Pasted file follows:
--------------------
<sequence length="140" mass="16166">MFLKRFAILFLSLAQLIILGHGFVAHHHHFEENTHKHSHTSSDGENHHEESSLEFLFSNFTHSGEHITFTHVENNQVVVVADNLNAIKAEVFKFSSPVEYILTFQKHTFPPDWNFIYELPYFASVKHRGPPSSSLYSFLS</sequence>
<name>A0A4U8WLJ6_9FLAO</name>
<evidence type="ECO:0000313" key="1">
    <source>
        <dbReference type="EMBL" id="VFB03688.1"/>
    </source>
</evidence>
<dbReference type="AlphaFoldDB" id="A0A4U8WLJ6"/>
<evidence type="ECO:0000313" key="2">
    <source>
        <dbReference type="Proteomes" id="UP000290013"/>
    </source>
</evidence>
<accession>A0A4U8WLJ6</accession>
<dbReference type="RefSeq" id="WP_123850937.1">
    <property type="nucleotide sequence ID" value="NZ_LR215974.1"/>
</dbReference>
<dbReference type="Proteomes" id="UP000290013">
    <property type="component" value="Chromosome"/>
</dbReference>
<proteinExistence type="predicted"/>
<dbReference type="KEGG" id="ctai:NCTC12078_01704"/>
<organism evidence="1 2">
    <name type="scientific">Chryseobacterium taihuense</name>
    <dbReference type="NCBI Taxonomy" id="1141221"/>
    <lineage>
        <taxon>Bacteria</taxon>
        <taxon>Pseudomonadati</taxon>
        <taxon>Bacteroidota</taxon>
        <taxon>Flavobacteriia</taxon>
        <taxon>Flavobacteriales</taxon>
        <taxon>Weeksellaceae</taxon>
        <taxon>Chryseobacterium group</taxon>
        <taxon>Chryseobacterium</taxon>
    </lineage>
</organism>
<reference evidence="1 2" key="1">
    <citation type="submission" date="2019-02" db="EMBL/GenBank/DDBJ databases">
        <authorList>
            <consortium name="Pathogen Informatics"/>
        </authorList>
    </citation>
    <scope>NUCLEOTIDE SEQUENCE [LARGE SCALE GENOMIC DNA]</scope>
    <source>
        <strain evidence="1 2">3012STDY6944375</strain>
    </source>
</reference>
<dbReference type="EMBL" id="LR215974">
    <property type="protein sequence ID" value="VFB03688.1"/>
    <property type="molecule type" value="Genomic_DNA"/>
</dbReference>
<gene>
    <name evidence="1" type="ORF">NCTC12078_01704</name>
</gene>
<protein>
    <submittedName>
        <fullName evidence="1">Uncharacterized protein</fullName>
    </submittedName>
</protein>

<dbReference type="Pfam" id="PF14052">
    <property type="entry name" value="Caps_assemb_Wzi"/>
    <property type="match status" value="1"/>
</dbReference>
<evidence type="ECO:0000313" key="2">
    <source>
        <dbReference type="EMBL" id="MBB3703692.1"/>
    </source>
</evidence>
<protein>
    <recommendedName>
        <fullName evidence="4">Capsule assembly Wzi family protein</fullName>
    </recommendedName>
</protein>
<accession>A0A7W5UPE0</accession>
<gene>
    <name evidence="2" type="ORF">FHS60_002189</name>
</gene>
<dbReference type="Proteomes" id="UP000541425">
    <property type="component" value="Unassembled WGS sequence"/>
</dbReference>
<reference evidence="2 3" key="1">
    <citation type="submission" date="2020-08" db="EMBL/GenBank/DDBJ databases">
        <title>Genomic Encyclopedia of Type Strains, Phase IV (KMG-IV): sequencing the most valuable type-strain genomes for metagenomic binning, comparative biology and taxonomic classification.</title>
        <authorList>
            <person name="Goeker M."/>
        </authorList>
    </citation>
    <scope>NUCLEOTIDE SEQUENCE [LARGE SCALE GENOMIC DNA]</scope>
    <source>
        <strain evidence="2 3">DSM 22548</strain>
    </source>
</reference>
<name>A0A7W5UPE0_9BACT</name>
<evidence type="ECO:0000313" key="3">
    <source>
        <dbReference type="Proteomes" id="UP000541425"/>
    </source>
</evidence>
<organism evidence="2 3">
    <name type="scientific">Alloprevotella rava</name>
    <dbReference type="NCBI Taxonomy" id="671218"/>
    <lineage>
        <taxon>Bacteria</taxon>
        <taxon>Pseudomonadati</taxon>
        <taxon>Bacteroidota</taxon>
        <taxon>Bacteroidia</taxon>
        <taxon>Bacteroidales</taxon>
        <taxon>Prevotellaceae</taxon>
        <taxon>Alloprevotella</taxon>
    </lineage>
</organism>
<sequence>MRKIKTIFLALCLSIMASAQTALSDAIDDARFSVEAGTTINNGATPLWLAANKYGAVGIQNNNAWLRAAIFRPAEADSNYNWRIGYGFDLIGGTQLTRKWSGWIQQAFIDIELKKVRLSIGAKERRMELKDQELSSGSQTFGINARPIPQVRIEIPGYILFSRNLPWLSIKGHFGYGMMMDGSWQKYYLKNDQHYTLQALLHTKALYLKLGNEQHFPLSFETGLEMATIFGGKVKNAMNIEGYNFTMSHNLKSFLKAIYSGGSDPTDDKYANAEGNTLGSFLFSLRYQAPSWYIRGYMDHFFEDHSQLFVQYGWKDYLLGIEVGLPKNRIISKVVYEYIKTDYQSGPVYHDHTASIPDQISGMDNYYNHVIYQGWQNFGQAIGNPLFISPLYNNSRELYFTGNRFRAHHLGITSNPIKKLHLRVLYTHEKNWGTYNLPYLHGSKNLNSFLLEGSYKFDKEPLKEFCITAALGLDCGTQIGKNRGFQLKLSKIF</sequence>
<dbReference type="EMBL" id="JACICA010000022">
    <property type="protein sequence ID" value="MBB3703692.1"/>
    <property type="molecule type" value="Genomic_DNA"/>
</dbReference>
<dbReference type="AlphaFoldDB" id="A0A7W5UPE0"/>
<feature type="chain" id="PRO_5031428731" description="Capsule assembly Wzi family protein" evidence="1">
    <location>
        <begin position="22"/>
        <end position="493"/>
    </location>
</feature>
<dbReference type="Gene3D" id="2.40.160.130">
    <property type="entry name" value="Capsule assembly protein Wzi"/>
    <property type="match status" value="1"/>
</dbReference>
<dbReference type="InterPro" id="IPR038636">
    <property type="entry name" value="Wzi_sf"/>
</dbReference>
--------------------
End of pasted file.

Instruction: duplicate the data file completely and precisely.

<sequence length="140" mass="16166">MFLKRFAILFLSLAQLIILGHGFVAHHHHFEENTHKHSHTSSDGENHHEESSLEFLFSNFTHSGEHITFTHVENNQVVVVADNLNAIKAEVFKFSSPVEYILTFQKHTFPPDWNFIYELPYFASVKHRGPPSSSLYSFLS</sequence>
<name>A0A4U8WLJ6_9FLAO</name>
<evidence type="ECO:0000313" key="1">
    <source>
        <dbReference type="EMBL" id="VFB03688.1"/>
    </source>
</evidence>
<dbReference type="AlphaFoldDB" id="A0A4U8WLJ6"/>
<evidence type="ECO:0000313" key="2">
    <source>
        <dbReference type="Proteomes" id="UP000290013"/>
    </source>
</evidence>
<accession>A0A4U8WLJ6</accession>
<dbReference type="RefSeq" id="WP_123850937.1">
    <property type="nucleotide sequence ID" value="NZ_LR215974.1"/>
</dbReference>
<dbReference type="Proteomes" id="UP000290013">
    <property type="component" value="Chromosome"/>
</dbReference>
<proteinExistence type="predicted"/>
<dbReference type="KEGG" id="ctai:NCTC12078_01704"/>
<organism evidence="1 2">
    <name type="scientific">Chryseobacterium taihuense</name>
    <dbReference type="NCBI Taxonomy" id="1141221"/>
    <lineage>
        <taxon>Bacteria</taxon>
        <taxon>Pseudomonadati</taxon>
        <taxon>Bacteroidota</taxon>
        <taxon>Flavobacteriia</taxon>
        <taxon>Flavobacteriales</taxon>
        <taxon>Weeksellaceae</taxon>
        <taxon>Chryseobacterium group</taxon>
        <taxon>Chryseobacterium</taxon>
    </lineage>
</organism>
<reference evidence="1 2" key="1">
    <citation type="submission" date="2019-02" db="EMBL/GenBank/DDBJ databases">
        <authorList>
            <consortium name="Pathogen Informatics"/>
        </authorList>
    </citation>
    <scope>NUCLEOTIDE SEQUENCE [LARGE SCALE GENOMIC DNA]</scope>
    <source>
        <strain evidence="1 2">3012STDY6944375</strain>
    </source>
</reference>
<dbReference type="EMBL" id="LR215974">
    <property type="protein sequence ID" value="VFB03688.1"/>
    <property type="molecule type" value="Genomic_DNA"/>
</dbReference>
<gene>
    <name evidence="1" type="ORF">NCTC12078_01704</name>
</gene>
<protein>
    <submittedName>
        <fullName evidence="1">Uncharacterized protein</fullName>
    </submittedName>
</protein>

<dbReference type="Pfam" id="PF14052">
    <property type="entry name" value="Caps_assemb_Wzi"/>
    <property type="match status" value="1"/>
</dbReference>
<evidence type="ECO:0000313" key="2">
    <source>
        <dbReference type="EMBL" id="MBB3703692.1"/>
    </source>
</evidence>
<protein>
    <recommendedName>
        <fullName evidence="4">Capsule assembly Wzi family protein</fullName>
    </recommendedName>
</protein>
<accession>A0A7W5UPE0</accession>
<gene>
    <name evidence="2" type="ORF">FHS60_002189</name>
</gene>
<dbReference type="Proteomes" id="UP000541425">
    <property type="component" value="Unassembled WGS sequence"/>
</dbReference>
<reference evidence="2 3" key="1">
    <citation type="submission" date="2020-08" db="EMBL/GenBank/DDBJ databases">
        <title>Genomic Encyclopedia of Type Strains, Phase IV (KMG-IV): sequencing the most valuable type-strain genomes for metagenomic binning, comparative biology and taxonomic classification.</title>
        <authorList>
            <person name="Goeker M."/>
        </authorList>
    </citation>
    <scope>NUCLEOTIDE SEQUENCE [LARGE SCALE GENOMIC DNA]</scope>
    <source>
        <strain evidence="2 3">DSM 22548</strain>
    </source>
</reference>
<name>A0A7W5UPE0_9BACT</name>
<evidence type="ECO:0000313" key="3">
    <source>
        <dbReference type="Proteomes" id="UP000541425"/>
    </source>
</evidence>
<organism evidence="2 3">
    <name type="scientific">Alloprevotella rava</name>
    <dbReference type="NCBI Taxonomy" id="671218"/>
    <lineage>
        <taxon>Bacteria</taxon>
        <taxon>Pseudomonadati</taxon>
        <taxon>Bacteroidota</taxon>
        <taxon>Bacteroidia</taxon>
        <taxon>Bacteroidales</taxon>
        <taxon>Prevotellaceae</taxon>
        <taxon>Alloprevotella</taxon>
    </lineage>
</organism>
<sequence>MRKIKTIFLALCLSIMASAQTALSDAIDDARFSVEAGTTINNGATPLWLAANKYGAVGIQNNNAWLRAAIFRPAEADSNYNWRIGYGFDLIGGTQLTRKWSGWIQQAFIDIELKKVRLSIGAKERRMELKDQELSSGSQTFGINARPIPQVRIEIPGYILFSRNLPWLSIKGHFGYGMMMDGSWQKYYLKNDQHYTLQALLHTKALYLKLGNEQHFPLSFETGLEMATIFGGKVKNAMNIEGYNFTMSHNLKSFLKAIYSGGSDPTDDKYANAEGNTLGSFLFSLRYQAPSWYIRGYMDHFFEDHSQLFVQYGWKDYLLGIEVGLPKNRIISKVVYEYIKTDYQSGPVYHDHTASIPDQISGMDNYYNHVIYQGWQNFGQAIGNPLFISPLYNNSRELYFTGNRFRAHHLGITSNPIKKLHLRVLYTHEKNWGTYNLPYLHGSKNLNSFLLEGSYKFDKEPLKEFCITAALGLDCGTQIGKNRGFQLKLSKIF</sequence>
<dbReference type="EMBL" id="JACICA010000022">
    <property type="protein sequence ID" value="MBB3703692.1"/>
    <property type="molecule type" value="Genomic_DNA"/>
</dbReference>
<dbReference type="AlphaFoldDB" id="A0A7W5UPE0"/>
<feature type="chain" id="PRO_5031428731" description="Capsule assembly Wzi family protein" evidence="1">
    <location>
        <begin position="22"/>
        <end position="493"/>
    </location>
</feature>
<dbReference type="Gene3D" id="2.40.160.130">
    <property type="entry name" value="Capsule assembly protein Wzi"/>
    <property type="match status" value="1"/>
</dbReference>
<dbReference type="InterPro" id="IPR038636">
    <property type="entry name" value="Wzi_sf"/>
</dbReference>